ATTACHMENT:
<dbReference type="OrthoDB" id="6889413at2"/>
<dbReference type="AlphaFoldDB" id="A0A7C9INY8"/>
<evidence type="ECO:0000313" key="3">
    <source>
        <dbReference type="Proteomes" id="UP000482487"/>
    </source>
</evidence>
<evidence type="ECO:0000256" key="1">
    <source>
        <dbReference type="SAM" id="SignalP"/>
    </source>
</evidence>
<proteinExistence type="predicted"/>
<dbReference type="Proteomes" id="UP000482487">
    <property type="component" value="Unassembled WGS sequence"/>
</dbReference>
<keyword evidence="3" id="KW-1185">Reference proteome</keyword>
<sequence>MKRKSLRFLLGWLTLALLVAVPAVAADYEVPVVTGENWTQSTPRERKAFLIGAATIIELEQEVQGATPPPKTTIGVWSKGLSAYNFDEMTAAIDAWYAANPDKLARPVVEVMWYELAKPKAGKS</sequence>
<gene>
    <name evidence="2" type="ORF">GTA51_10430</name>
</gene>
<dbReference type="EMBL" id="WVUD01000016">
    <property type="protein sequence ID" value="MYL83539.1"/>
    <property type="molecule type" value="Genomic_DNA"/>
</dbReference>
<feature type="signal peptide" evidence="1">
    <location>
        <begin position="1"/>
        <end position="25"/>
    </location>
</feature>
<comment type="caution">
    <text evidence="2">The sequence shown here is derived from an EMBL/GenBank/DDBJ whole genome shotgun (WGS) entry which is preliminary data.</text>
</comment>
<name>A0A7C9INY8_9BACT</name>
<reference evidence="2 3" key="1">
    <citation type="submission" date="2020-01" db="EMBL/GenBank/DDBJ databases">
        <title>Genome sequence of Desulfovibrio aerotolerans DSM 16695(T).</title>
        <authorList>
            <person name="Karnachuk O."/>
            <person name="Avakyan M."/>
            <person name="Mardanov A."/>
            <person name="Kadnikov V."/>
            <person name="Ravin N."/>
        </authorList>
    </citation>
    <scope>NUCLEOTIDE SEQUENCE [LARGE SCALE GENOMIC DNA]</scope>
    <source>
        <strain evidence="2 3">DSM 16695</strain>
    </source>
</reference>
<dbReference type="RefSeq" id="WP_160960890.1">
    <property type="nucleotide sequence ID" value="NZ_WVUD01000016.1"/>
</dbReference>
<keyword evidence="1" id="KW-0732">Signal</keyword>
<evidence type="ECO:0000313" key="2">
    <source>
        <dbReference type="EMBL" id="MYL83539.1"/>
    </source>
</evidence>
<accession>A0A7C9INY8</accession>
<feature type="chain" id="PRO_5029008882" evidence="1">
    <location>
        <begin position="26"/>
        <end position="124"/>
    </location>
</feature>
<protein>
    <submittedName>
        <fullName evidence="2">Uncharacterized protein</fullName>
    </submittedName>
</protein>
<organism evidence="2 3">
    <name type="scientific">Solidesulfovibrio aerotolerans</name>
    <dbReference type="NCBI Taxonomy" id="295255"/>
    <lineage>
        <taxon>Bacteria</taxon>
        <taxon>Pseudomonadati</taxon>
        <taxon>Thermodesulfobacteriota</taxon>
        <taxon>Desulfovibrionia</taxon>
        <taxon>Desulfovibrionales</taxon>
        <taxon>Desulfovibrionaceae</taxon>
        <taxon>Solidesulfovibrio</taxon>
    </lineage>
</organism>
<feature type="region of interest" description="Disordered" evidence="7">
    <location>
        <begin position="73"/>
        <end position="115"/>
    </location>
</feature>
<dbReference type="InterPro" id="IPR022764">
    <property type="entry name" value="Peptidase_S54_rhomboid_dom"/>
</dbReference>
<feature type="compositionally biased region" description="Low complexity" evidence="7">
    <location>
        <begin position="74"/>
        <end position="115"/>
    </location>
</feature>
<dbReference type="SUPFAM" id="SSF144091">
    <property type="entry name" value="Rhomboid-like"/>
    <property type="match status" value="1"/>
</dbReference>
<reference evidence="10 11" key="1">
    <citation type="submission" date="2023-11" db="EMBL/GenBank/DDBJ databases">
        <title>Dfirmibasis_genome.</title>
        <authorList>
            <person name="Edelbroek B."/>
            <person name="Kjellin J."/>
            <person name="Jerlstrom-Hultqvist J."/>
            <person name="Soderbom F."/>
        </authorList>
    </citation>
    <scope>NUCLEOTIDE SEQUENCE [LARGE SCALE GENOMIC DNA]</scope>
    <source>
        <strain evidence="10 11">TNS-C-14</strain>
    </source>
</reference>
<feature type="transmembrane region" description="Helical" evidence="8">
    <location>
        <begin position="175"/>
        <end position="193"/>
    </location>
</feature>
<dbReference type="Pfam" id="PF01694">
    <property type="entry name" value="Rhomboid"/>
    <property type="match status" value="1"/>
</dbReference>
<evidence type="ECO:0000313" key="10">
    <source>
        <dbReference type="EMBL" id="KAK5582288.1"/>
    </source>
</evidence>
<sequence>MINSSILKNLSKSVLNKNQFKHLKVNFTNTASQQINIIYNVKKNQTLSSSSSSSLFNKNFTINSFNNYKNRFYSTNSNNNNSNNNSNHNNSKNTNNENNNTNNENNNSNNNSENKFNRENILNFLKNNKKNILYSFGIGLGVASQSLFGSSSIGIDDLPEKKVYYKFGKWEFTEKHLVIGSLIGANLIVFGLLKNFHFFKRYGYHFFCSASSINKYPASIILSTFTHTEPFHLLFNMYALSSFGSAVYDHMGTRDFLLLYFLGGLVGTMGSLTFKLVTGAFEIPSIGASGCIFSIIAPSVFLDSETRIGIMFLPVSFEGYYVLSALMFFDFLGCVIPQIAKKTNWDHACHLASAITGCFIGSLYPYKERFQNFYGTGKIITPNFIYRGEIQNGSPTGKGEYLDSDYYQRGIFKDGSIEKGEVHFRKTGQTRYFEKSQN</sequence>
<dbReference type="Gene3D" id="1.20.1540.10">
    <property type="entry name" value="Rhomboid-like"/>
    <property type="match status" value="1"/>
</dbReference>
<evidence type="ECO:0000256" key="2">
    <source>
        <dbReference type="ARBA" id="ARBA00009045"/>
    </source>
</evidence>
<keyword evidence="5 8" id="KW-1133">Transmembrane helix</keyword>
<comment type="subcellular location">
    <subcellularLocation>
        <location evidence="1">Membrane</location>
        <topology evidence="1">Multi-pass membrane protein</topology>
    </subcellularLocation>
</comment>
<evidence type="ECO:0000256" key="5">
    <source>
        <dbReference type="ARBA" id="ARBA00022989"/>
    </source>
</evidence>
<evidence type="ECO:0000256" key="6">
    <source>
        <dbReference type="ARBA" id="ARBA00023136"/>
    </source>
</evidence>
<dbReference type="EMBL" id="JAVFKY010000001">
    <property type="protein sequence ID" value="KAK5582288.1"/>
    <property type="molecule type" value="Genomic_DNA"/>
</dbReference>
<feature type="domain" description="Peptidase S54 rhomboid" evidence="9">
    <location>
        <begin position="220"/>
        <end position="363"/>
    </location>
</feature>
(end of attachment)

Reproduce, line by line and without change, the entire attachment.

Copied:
<dbReference type="OrthoDB" id="6889413at2"/>
<dbReference type="AlphaFoldDB" id="A0A7C9INY8"/>
<evidence type="ECO:0000313" key="3">
    <source>
        <dbReference type="Proteomes" id="UP000482487"/>
    </source>
</evidence>
<evidence type="ECO:0000256" key="1">
    <source>
        <dbReference type="SAM" id="SignalP"/>
    </source>
</evidence>
<proteinExistence type="predicted"/>
<dbReference type="Proteomes" id="UP000482487">
    <property type="component" value="Unassembled WGS sequence"/>
</dbReference>
<keyword evidence="3" id="KW-1185">Reference proteome</keyword>
<sequence>MKRKSLRFLLGWLTLALLVAVPAVAADYEVPVVTGENWTQSTPRERKAFLIGAATIIELEQEVQGATPPPKTTIGVWSKGLSAYNFDEMTAAIDAWYAANPDKLARPVVEVMWYELAKPKAGKS</sequence>
<gene>
    <name evidence="2" type="ORF">GTA51_10430</name>
</gene>
<dbReference type="EMBL" id="WVUD01000016">
    <property type="protein sequence ID" value="MYL83539.1"/>
    <property type="molecule type" value="Genomic_DNA"/>
</dbReference>
<feature type="signal peptide" evidence="1">
    <location>
        <begin position="1"/>
        <end position="25"/>
    </location>
</feature>
<comment type="caution">
    <text evidence="2">The sequence shown here is derived from an EMBL/GenBank/DDBJ whole genome shotgun (WGS) entry which is preliminary data.</text>
</comment>
<name>A0A7C9INY8_9BACT</name>
<reference evidence="2 3" key="1">
    <citation type="submission" date="2020-01" db="EMBL/GenBank/DDBJ databases">
        <title>Genome sequence of Desulfovibrio aerotolerans DSM 16695(T).</title>
        <authorList>
            <person name="Karnachuk O."/>
            <person name="Avakyan M."/>
            <person name="Mardanov A."/>
            <person name="Kadnikov V."/>
            <person name="Ravin N."/>
        </authorList>
    </citation>
    <scope>NUCLEOTIDE SEQUENCE [LARGE SCALE GENOMIC DNA]</scope>
    <source>
        <strain evidence="2 3">DSM 16695</strain>
    </source>
</reference>
<dbReference type="RefSeq" id="WP_160960890.1">
    <property type="nucleotide sequence ID" value="NZ_WVUD01000016.1"/>
</dbReference>
<keyword evidence="1" id="KW-0732">Signal</keyword>
<evidence type="ECO:0000313" key="2">
    <source>
        <dbReference type="EMBL" id="MYL83539.1"/>
    </source>
</evidence>
<accession>A0A7C9INY8</accession>
<feature type="chain" id="PRO_5029008882" evidence="1">
    <location>
        <begin position="26"/>
        <end position="124"/>
    </location>
</feature>
<protein>
    <submittedName>
        <fullName evidence="2">Uncharacterized protein</fullName>
    </submittedName>
</protein>
<organism evidence="2 3">
    <name type="scientific">Solidesulfovibrio aerotolerans</name>
    <dbReference type="NCBI Taxonomy" id="295255"/>
    <lineage>
        <taxon>Bacteria</taxon>
        <taxon>Pseudomonadati</taxon>
        <taxon>Thermodesulfobacteriota</taxon>
        <taxon>Desulfovibrionia</taxon>
        <taxon>Desulfovibrionales</taxon>
        <taxon>Desulfovibrionaceae</taxon>
        <taxon>Solidesulfovibrio</taxon>
    </lineage>
</organism>
<feature type="region of interest" description="Disordered" evidence="7">
    <location>
        <begin position="73"/>
        <end position="115"/>
    </location>
</feature>
<dbReference type="InterPro" id="IPR022764">
    <property type="entry name" value="Peptidase_S54_rhomboid_dom"/>
</dbReference>
<feature type="compositionally biased region" description="Low complexity" evidence="7">
    <location>
        <begin position="74"/>
        <end position="115"/>
    </location>
</feature>
<dbReference type="SUPFAM" id="SSF144091">
    <property type="entry name" value="Rhomboid-like"/>
    <property type="match status" value="1"/>
</dbReference>
<reference evidence="10 11" key="1">
    <citation type="submission" date="2023-11" db="EMBL/GenBank/DDBJ databases">
        <title>Dfirmibasis_genome.</title>
        <authorList>
            <person name="Edelbroek B."/>
            <person name="Kjellin J."/>
            <person name="Jerlstrom-Hultqvist J."/>
            <person name="Soderbom F."/>
        </authorList>
    </citation>
    <scope>NUCLEOTIDE SEQUENCE [LARGE SCALE GENOMIC DNA]</scope>
    <source>
        <strain evidence="10 11">TNS-C-14</strain>
    </source>
</reference>
<feature type="transmembrane region" description="Helical" evidence="8">
    <location>
        <begin position="175"/>
        <end position="193"/>
    </location>
</feature>
<dbReference type="Pfam" id="PF01694">
    <property type="entry name" value="Rhomboid"/>
    <property type="match status" value="1"/>
</dbReference>
<evidence type="ECO:0000313" key="10">
    <source>
        <dbReference type="EMBL" id="KAK5582288.1"/>
    </source>
</evidence>
<sequence>MINSSILKNLSKSVLNKNQFKHLKVNFTNTASQQINIIYNVKKNQTLSSSSSSSLFNKNFTINSFNNYKNRFYSTNSNNNNSNNNSNHNNSKNTNNENNNTNNENNNSNNNSENKFNRENILNFLKNNKKNILYSFGIGLGVASQSLFGSSSIGIDDLPEKKVYYKFGKWEFTEKHLVIGSLIGANLIVFGLLKNFHFFKRYGYHFFCSASSINKYPASIILSTFTHTEPFHLLFNMYALSSFGSAVYDHMGTRDFLLLYFLGGLVGTMGSLTFKLVTGAFEIPSIGASGCIFSIIAPSVFLDSETRIGIMFLPVSFEGYYVLSALMFFDFLGCVIPQIAKKTNWDHACHLASAITGCFIGSLYPYKERFQNFYGTGKIITPNFIYRGEIQNGSPTGKGEYLDSDYYQRGIFKDGSIEKGEVHFRKTGQTRYFEKSQN</sequence>
<dbReference type="Gene3D" id="1.20.1540.10">
    <property type="entry name" value="Rhomboid-like"/>
    <property type="match status" value="1"/>
</dbReference>
<evidence type="ECO:0000256" key="2">
    <source>
        <dbReference type="ARBA" id="ARBA00009045"/>
    </source>
</evidence>
<keyword evidence="5 8" id="KW-1133">Transmembrane helix</keyword>
<comment type="subcellular location">
    <subcellularLocation>
        <location evidence="1">Membrane</location>
        <topology evidence="1">Multi-pass membrane protein</topology>
    </subcellularLocation>
</comment>
<evidence type="ECO:0000256" key="5">
    <source>
        <dbReference type="ARBA" id="ARBA00022989"/>
    </source>
</evidence>
<evidence type="ECO:0000256" key="6">
    <source>
        <dbReference type="ARBA" id="ARBA00023136"/>
    </source>
</evidence>
<dbReference type="EMBL" id="JAVFKY010000001">
    <property type="protein sequence ID" value="KAK5582288.1"/>
    <property type="molecule type" value="Genomic_DNA"/>
</dbReference>
<feature type="domain" description="Peptidase S54 rhomboid" evidence="9">
    <location>
        <begin position="220"/>
        <end position="363"/>
    </location>
</feature>